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The Icelandic man responsible for the killing a huge blue whale hybrid has vowed to carry on killing whales.
Kristjan Loftsson is a millionaire whaling magnate, and he obviously has no hard feelings about having killed and butchered the rare fin whale/blue whale hybrid just over a week ago.
The 67-foot long whale would have been decades old when it was harpooned to death by whalers working at the orders of Loftsson. It was then taken back to the Icelandic capital, Reykjavik, where it was skinned, flayed, and rendered into huge chunks of whale meat by a machine.
After that, its bones, blubber, and innards were left to rot on the quayside, or to be eaten by the birds.
That's not exactly a dignified way for a beautiful, peaceful creature to die - if it had to die at all.
Photos then emerged of Loftsson supervising the 'processing' of a fin whale. Despite pretty much everyone at home and abroad criticising him for his action, Loftsson seemed supremely unmoved by the anger he was attracting.
In fact, after he was forced to stop whaling for two years because of poor trading conditions, the Mirror reports that he has now said that he will continue to hunt another 150 whales this summer.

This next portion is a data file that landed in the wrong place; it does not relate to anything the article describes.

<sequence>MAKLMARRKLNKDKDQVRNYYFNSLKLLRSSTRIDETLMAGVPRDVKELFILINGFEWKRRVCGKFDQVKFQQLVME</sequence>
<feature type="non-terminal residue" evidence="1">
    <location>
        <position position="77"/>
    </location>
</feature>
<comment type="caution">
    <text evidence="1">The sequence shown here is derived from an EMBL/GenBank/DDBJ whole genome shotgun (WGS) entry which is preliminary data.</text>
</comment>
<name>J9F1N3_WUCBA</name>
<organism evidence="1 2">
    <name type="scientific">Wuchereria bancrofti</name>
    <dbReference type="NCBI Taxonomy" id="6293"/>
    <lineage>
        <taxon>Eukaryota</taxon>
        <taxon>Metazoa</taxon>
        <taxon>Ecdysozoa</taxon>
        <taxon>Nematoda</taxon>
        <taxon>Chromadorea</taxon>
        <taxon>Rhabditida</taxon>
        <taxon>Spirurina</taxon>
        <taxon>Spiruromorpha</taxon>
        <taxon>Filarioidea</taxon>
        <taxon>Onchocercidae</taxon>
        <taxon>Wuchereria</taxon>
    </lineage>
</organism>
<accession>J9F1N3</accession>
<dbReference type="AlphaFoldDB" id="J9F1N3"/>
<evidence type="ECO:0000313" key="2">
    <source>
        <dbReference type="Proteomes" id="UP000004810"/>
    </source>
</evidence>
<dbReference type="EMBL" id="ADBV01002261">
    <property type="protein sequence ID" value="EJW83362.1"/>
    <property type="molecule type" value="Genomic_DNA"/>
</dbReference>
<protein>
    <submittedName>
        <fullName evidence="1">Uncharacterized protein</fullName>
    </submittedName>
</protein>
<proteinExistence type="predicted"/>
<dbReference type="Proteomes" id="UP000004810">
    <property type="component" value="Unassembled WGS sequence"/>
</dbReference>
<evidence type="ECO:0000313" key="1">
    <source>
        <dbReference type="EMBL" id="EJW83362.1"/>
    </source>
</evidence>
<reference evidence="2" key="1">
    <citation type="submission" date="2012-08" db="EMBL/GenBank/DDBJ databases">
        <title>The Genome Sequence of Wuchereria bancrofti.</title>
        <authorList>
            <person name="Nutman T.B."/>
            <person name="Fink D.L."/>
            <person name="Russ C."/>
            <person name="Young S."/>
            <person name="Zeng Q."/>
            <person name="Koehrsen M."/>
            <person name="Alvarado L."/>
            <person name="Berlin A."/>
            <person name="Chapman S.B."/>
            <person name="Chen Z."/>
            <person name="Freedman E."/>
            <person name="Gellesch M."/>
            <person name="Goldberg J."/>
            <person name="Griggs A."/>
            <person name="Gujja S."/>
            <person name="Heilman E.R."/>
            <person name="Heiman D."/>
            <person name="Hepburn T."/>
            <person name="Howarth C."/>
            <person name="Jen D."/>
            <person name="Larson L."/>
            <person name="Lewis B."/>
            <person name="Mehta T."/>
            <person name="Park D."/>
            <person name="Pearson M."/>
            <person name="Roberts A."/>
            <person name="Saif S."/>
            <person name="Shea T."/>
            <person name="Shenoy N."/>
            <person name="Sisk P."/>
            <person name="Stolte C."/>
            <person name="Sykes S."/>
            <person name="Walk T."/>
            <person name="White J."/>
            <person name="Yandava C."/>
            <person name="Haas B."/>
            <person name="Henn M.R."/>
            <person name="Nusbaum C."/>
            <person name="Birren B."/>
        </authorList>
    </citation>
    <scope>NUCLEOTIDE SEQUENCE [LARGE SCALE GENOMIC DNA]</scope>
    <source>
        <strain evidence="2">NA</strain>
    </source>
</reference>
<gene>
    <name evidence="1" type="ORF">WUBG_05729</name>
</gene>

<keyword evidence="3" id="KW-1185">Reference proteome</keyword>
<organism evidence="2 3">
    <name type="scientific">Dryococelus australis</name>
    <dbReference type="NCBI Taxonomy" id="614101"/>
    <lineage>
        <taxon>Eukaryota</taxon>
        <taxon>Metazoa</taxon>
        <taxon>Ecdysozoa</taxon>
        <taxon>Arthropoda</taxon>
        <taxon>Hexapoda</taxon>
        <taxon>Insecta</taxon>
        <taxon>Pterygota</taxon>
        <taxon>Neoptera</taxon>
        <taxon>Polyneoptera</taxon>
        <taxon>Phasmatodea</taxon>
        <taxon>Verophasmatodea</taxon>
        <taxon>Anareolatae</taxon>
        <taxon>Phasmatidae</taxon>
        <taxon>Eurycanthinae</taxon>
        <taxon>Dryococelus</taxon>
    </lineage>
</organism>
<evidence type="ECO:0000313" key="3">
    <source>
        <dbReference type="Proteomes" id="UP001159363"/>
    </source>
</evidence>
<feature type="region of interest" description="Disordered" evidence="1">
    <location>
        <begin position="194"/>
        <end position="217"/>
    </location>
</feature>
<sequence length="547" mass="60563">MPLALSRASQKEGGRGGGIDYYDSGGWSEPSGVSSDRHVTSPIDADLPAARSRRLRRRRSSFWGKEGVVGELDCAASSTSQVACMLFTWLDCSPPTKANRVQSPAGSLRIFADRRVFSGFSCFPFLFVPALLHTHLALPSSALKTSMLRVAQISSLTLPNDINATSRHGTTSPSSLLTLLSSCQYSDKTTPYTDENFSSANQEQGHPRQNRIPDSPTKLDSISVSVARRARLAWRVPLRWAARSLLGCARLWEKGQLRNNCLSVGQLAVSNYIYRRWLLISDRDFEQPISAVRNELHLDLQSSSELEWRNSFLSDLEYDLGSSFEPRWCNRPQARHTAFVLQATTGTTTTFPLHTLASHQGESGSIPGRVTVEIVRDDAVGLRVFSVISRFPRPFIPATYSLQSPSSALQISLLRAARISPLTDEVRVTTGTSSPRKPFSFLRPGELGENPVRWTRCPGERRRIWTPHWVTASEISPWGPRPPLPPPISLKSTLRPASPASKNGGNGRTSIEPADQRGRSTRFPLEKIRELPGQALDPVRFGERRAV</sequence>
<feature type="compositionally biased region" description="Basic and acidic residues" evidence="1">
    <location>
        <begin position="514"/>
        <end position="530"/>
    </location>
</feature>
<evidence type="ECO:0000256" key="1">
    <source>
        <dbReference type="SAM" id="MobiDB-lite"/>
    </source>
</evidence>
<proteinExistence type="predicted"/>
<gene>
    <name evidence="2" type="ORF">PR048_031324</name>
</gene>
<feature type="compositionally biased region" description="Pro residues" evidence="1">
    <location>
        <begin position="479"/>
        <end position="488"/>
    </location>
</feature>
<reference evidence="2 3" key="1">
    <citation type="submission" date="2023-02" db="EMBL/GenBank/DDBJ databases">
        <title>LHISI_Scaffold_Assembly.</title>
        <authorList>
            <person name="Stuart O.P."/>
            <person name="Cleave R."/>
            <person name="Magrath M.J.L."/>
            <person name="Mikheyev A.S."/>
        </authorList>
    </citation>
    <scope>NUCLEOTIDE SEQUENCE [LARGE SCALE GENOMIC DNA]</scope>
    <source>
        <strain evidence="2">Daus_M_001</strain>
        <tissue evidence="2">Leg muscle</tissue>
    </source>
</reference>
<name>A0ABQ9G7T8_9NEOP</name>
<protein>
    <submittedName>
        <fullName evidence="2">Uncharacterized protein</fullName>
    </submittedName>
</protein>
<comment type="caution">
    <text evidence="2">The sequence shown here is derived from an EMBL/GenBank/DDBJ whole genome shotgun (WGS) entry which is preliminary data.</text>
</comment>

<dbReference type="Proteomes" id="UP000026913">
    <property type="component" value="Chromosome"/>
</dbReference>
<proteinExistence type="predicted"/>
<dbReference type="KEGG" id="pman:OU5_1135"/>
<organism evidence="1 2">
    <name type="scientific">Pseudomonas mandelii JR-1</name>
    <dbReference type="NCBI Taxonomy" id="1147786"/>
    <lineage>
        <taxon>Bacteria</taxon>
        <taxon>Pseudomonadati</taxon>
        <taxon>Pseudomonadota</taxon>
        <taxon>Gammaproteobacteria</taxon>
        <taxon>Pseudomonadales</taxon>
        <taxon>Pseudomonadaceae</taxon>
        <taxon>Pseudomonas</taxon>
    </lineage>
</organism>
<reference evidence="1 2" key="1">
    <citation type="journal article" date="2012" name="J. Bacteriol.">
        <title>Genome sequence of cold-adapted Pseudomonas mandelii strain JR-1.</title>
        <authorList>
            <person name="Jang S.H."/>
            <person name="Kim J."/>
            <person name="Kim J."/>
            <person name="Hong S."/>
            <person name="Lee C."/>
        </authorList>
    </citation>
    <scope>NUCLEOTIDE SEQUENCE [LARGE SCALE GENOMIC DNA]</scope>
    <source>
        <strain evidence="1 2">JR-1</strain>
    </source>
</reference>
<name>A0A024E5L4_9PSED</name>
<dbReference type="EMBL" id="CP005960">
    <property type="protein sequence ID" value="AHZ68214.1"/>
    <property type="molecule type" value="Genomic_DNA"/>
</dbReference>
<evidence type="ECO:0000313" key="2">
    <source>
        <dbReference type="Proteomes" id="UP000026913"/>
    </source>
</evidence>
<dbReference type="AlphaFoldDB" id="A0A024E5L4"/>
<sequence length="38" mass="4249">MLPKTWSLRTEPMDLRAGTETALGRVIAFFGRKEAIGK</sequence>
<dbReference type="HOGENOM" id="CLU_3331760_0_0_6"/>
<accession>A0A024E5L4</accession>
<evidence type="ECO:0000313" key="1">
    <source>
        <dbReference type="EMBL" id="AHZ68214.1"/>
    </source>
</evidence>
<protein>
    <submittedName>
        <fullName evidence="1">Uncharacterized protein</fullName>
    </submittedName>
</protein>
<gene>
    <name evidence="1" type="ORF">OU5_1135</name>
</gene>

Ships from his company, Hvalur HF, will take to the seas in international waters in order to meet this quota.
The trade of whale meat between countries is currently banned under the Convention on International Trade in Endangered Species of Wild Fauna and Flora. However, more than 8,800 tonnes of whale meat and blubber were imported into Japan last year alone.
Obviously, criticism is not something that Loftsson allows to get to him. Particularly from international governing bodies.
To be fair, it's working for him. He's worth millions and recently made another £150m from selling off part of his company.
Despite that, conservationists are still calling for action after the hybrid whale was killed. According the International Fund for Animal Welfare, hybrid whales - because they are so rare - are protected by international conventions.
Sigursteinn Masson, from Iceland's branch of the IFAW, said: "The killing of a blue-fin whale hybrid demonstrates the difficulty for whalers at sea to identify which species they are pursuing.
"The result is that a rare and protected species has suffered as collateral damage from a cruel, unnecessary and increasingly unpopular hunt.
"Now that the evidence has been confirmed, we once again call for an immediate and permanent end to this whaling to prevent further harm to these endangered species, which not only play a crucial role within the marine ecosystem, but also embody such a rich national and cultural heritage as well."
A recent study showed that last year only 1 per cent of Icelandic people ate whale meat, and over 80 percent had never tried it.
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